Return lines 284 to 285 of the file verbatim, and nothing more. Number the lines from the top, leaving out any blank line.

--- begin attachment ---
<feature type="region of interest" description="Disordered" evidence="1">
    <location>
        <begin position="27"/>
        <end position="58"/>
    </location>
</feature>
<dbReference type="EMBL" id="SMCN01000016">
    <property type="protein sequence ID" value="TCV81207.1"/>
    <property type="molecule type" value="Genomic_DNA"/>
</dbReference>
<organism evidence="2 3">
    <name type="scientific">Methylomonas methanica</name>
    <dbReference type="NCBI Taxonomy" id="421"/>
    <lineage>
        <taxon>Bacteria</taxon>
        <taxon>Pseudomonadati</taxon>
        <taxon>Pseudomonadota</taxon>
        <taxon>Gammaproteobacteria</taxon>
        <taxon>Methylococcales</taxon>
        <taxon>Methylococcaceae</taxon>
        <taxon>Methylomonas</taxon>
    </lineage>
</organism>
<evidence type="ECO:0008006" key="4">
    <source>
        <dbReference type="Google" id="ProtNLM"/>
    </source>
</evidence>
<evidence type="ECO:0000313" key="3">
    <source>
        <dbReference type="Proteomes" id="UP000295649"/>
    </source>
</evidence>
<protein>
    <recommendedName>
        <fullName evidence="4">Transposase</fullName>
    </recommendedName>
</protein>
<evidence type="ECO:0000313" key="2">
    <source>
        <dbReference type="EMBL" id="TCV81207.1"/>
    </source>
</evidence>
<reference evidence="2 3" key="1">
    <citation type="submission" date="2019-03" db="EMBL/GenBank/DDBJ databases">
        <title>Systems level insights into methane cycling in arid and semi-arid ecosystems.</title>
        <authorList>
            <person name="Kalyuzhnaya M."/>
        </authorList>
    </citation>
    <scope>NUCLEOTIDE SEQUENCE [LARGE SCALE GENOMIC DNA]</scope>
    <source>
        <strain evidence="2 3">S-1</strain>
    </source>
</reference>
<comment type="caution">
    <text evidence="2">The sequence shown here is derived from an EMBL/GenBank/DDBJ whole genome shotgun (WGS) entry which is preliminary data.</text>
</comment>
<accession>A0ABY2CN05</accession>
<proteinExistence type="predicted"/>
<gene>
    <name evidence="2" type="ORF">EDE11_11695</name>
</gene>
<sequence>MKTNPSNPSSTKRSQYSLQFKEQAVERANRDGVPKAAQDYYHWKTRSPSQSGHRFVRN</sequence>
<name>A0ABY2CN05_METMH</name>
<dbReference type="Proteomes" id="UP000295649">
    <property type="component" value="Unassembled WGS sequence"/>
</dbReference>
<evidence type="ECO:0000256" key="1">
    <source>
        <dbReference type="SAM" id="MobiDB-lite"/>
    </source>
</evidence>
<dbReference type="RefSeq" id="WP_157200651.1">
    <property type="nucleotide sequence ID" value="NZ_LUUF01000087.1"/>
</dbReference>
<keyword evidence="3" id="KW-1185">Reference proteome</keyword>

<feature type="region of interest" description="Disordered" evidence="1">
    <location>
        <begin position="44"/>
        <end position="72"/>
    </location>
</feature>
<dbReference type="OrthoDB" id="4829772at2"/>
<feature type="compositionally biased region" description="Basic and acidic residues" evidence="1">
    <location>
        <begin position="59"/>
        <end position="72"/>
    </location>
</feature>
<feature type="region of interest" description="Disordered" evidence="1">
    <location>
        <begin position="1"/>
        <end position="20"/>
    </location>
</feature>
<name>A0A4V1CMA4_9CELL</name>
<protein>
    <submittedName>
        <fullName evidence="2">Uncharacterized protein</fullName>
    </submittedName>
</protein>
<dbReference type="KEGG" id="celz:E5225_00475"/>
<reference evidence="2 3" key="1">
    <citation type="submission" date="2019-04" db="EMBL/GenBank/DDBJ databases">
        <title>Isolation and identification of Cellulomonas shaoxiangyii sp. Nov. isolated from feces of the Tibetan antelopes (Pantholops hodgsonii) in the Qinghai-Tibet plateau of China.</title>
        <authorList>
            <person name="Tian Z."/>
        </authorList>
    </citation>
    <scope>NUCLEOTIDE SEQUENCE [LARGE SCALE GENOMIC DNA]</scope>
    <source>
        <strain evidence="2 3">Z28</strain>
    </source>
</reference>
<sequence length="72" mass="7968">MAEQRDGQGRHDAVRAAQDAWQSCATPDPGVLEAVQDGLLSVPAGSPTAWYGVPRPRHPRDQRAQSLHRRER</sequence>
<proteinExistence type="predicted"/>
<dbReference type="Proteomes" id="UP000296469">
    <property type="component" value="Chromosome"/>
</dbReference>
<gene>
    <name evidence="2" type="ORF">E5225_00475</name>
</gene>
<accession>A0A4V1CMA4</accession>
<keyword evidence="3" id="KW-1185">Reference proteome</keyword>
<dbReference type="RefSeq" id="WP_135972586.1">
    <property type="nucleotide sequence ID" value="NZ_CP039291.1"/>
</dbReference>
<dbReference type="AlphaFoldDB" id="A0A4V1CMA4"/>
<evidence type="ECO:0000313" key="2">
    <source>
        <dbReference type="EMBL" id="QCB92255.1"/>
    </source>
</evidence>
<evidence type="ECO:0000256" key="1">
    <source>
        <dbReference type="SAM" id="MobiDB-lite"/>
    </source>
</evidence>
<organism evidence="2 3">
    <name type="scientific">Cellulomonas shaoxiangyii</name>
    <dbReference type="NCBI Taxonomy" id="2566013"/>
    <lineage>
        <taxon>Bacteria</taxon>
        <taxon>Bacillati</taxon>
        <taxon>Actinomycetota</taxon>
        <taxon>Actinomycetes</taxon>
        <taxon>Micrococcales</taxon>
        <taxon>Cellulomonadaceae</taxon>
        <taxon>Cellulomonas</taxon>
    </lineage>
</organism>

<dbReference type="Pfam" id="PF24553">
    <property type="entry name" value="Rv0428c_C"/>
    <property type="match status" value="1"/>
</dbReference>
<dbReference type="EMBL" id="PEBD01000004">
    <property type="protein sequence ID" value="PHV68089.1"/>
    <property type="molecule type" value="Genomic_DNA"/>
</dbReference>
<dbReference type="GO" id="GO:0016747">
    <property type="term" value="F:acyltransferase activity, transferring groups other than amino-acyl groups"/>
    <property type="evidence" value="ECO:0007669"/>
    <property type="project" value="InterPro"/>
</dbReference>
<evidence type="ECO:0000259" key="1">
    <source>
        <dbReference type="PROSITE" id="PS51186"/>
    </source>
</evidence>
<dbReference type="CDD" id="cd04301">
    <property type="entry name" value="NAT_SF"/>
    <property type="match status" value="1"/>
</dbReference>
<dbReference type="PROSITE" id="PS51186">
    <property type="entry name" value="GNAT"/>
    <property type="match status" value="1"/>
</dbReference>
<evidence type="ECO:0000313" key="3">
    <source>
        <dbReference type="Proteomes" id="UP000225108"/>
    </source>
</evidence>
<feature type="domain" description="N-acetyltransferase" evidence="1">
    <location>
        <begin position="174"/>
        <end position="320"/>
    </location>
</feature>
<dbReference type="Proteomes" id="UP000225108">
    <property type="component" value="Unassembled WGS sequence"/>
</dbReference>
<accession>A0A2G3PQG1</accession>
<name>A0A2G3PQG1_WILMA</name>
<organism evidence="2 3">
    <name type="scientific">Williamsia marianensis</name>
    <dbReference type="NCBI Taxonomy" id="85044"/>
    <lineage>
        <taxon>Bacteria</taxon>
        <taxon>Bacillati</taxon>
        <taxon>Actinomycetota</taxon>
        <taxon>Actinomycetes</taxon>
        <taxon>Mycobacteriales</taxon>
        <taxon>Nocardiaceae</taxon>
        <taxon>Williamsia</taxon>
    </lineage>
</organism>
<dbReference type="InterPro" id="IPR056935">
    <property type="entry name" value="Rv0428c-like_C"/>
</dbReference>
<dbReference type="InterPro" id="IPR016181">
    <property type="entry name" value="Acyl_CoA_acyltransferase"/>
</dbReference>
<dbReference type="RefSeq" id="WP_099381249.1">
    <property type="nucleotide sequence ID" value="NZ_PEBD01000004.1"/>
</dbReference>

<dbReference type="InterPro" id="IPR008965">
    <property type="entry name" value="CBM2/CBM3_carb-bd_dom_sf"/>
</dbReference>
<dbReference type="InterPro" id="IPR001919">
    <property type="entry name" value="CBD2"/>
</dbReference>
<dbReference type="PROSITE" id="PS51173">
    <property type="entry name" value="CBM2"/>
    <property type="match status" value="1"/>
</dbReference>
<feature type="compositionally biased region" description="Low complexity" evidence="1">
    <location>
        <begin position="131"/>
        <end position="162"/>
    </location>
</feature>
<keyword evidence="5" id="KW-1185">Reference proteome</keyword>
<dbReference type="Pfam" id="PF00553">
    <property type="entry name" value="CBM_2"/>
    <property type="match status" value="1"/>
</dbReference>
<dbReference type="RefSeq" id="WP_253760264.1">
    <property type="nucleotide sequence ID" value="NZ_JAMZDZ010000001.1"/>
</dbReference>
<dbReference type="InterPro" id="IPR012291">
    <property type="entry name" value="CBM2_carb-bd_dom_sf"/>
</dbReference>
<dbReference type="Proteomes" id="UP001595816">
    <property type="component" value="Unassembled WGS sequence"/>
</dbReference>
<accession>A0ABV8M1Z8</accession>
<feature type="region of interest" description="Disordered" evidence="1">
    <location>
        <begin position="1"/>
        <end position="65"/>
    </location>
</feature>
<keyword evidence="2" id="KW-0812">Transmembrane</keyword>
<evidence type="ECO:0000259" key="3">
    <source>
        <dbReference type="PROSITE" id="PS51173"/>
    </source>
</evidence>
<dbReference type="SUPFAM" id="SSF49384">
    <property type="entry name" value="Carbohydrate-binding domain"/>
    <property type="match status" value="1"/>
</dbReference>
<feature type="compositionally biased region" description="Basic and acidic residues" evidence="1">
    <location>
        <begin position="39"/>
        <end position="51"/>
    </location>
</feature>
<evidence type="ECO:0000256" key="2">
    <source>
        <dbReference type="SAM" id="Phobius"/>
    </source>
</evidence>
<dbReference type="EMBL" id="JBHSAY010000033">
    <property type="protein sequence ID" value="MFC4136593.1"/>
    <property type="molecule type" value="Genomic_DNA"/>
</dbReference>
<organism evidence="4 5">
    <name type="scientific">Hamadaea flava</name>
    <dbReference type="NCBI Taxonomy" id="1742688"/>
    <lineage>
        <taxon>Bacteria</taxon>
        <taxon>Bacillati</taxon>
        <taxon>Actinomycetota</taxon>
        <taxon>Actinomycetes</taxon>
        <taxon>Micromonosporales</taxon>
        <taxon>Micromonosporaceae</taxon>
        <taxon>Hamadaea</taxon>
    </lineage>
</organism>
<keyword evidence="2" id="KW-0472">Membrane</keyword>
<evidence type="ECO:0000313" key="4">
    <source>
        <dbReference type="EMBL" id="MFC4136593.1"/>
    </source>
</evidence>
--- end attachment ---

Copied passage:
        <taxon>Bacillati</taxon>
        <taxon>Actinomycetota</taxon>